Interview with Tomohito Nakayama, Administrator of the Entomophagy Facebook Group.
How were you involved in edible insects world?
It was due to my curiosity: I found informations about entomophagy communities on the web and I decided to join one of them.
What is the relation between japenese people and insects?
Some love insects and others hate them.
Generally speaking, a lot of japanese love playing with insect in childhood, but when they become adult, many of them lose that interest.
And with entomophagy?
It is told that eating insect was practiced in old history of Japan to some extent, but a very few of that entomophagy culture remains today.
Is the edible insects market growing in Japan?
It seems some business around edible insects started.
I saw two kind of players existing: one is new-edible-insects-business oriented, on the other hand there’s people historically involved in entomophagy and in sericulture trying to develop their business as re-newed one.
Is entomophagy something we can define “practiced” in Tokyo and in the other big cities of Japan?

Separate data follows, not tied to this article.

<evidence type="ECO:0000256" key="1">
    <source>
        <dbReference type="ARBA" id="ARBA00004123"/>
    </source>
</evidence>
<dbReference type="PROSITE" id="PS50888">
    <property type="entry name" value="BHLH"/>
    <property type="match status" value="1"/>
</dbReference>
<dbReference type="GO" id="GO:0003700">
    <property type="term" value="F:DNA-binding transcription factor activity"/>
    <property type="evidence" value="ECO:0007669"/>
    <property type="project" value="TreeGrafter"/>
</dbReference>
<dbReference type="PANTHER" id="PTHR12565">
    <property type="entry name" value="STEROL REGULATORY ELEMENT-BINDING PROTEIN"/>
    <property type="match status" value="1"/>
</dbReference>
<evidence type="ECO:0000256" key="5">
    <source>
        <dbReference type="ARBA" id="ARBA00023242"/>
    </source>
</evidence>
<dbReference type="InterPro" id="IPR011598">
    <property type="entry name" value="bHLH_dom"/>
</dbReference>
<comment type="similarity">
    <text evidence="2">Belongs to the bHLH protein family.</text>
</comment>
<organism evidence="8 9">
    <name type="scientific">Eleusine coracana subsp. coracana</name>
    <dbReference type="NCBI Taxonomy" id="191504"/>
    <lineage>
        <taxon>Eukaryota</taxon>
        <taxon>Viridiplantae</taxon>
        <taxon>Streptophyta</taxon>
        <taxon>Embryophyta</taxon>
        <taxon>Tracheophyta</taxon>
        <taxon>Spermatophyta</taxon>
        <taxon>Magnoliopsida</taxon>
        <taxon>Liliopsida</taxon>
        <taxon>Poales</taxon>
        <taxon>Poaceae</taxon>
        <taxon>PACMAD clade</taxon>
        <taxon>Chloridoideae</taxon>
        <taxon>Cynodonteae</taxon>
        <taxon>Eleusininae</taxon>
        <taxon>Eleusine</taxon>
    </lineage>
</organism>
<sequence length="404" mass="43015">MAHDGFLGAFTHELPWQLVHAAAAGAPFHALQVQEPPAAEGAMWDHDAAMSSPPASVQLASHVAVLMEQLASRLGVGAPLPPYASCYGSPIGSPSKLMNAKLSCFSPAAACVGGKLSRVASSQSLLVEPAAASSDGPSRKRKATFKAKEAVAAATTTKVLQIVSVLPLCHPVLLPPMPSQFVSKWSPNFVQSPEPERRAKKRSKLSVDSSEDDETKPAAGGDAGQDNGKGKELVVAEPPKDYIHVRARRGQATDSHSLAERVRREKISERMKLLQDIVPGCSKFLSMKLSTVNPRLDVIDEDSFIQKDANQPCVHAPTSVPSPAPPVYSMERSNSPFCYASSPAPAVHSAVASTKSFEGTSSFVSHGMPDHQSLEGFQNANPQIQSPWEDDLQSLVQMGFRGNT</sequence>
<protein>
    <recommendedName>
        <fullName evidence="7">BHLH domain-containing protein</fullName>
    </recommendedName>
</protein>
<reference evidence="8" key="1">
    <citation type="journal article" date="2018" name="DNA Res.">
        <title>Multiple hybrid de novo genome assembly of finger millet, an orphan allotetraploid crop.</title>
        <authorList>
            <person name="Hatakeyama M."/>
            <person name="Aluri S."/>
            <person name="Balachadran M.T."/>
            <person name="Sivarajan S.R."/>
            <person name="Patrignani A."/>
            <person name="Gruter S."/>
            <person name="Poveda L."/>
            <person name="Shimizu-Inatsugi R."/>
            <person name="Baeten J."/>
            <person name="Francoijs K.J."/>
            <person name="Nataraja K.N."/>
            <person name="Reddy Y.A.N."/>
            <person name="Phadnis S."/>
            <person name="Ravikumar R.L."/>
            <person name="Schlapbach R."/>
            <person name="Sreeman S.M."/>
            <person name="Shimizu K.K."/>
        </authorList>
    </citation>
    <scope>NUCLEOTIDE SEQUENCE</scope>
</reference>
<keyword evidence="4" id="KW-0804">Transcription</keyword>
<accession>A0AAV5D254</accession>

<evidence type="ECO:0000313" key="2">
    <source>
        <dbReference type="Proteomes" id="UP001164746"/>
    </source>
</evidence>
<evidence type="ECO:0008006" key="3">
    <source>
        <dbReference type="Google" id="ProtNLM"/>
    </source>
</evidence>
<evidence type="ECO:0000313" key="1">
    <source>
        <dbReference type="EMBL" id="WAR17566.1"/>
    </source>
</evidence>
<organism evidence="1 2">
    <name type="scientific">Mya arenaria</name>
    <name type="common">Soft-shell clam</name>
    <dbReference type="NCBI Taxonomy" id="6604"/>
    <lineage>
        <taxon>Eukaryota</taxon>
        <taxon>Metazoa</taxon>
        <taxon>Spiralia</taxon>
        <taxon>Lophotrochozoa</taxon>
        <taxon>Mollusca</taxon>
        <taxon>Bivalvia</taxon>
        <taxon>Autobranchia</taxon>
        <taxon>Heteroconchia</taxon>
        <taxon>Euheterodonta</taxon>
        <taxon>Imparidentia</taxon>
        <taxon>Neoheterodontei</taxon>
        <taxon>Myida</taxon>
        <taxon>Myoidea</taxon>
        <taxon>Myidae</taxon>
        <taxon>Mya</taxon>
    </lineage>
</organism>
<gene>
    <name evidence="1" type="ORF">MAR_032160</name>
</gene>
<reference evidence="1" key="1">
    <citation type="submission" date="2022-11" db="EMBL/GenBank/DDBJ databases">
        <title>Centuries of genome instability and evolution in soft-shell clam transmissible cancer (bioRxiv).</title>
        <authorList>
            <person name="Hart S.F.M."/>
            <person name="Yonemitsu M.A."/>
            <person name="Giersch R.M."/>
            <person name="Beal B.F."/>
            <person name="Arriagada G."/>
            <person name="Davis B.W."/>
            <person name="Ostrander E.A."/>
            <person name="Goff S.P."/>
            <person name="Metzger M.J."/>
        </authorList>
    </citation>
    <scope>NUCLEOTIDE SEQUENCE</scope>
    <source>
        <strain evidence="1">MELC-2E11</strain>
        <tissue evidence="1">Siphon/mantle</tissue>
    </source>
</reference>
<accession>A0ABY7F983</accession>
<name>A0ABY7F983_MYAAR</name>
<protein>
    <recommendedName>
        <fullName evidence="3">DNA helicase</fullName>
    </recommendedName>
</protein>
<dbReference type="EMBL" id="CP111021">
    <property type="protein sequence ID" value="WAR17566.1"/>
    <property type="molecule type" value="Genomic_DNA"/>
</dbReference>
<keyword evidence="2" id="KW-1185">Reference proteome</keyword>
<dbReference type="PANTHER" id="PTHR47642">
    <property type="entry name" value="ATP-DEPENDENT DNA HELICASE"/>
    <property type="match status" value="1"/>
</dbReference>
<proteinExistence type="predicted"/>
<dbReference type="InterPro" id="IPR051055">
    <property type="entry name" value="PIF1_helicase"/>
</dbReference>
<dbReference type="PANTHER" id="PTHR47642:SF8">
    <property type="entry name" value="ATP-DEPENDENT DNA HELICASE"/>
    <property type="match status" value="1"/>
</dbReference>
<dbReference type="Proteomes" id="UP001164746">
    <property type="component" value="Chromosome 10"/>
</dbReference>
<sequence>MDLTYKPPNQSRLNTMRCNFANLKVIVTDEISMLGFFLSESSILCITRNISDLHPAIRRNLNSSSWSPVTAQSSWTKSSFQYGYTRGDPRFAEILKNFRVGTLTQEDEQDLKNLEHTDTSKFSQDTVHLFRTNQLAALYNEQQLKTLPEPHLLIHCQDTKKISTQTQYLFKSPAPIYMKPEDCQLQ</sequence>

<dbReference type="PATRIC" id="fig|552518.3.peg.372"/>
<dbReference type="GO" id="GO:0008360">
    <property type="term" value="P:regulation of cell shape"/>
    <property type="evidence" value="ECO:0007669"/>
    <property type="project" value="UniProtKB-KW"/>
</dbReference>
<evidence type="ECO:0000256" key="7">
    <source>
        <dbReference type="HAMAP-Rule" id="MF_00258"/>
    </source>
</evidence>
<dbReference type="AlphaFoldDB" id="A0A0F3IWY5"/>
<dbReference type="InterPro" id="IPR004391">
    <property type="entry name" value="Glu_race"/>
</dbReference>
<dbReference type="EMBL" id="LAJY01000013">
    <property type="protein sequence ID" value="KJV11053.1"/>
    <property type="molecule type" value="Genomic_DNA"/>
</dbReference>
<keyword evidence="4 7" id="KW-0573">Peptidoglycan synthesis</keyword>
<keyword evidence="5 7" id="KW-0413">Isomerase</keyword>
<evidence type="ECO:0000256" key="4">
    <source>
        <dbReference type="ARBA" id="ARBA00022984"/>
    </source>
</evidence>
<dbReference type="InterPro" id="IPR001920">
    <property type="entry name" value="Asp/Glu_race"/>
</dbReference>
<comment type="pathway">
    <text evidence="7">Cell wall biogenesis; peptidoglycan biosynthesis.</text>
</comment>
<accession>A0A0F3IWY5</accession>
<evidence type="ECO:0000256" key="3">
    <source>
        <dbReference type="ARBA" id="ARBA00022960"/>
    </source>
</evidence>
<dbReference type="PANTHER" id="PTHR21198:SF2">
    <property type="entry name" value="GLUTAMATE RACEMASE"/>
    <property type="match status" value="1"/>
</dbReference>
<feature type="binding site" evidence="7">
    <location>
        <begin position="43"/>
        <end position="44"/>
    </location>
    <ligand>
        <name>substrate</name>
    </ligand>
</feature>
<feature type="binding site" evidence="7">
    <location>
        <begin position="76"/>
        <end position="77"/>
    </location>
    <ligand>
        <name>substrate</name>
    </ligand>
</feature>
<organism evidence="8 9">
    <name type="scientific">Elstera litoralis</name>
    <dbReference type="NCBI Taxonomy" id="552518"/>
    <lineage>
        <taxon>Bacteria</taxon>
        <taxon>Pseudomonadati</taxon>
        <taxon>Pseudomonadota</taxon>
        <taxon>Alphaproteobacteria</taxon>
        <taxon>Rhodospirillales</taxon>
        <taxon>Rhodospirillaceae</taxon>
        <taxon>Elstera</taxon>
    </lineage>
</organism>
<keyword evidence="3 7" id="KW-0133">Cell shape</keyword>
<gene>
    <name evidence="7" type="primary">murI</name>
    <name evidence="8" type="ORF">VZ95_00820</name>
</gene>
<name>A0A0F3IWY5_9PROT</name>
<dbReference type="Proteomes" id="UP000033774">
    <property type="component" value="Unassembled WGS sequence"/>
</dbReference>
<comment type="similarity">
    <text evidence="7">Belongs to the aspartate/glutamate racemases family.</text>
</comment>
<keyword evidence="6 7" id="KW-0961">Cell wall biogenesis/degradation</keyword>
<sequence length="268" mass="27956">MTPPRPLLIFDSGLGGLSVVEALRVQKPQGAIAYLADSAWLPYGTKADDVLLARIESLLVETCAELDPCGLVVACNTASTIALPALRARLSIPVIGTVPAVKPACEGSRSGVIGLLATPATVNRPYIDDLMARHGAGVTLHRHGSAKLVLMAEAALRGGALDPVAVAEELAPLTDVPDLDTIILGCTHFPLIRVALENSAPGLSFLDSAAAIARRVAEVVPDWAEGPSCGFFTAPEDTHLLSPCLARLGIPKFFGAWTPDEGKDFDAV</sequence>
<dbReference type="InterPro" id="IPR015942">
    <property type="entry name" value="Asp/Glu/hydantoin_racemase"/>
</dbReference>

In Tokyo many newbies (including me) are practicing entomophagy in bug-eating events and some of them practice it in their daily life.
I don’t know much about the situation in other big cities…however, Tokyo influences other cities in Japan.
Are you involved in Japan Edible Insects Festival? Let’s know more about.
Well. I’m not directly involved in Japan Edible Insects Festival, but the organizers of that event are my friends and I’m a kind of “sympathizer”.
Japan Edible Insects Festival has generated a very unique community based on the event and I think that uniqueness comes from the “rural atmosphere in the city”.
Do you think that the “italian insect” could be more appreciated in Japan than insects breeded and processed somewhere else in Europe?
I think “Italian insect” can be a brand. But it is also true for “French insect” or “German insect”.
Anyway, people in Japan is surprised knowing that edible insects could come also from Europe, and this surprise could stimulate the curiosity to try them.
Do you have italian friends living in Japan that are real bug-food lovers?
What will entomophagy be in the world in ten years?
I think extreme changes in the actual situation will not happen, even if entomophagy will grow more in the near future. Infact entomophagy is not new in the world, in some areas insects are/were eaten as one of daily food.
However I think one of the most important point for its future is the “scale”: if entomophagy will grow in a larger scale, many individuals will change their food habits inducing others to do the same.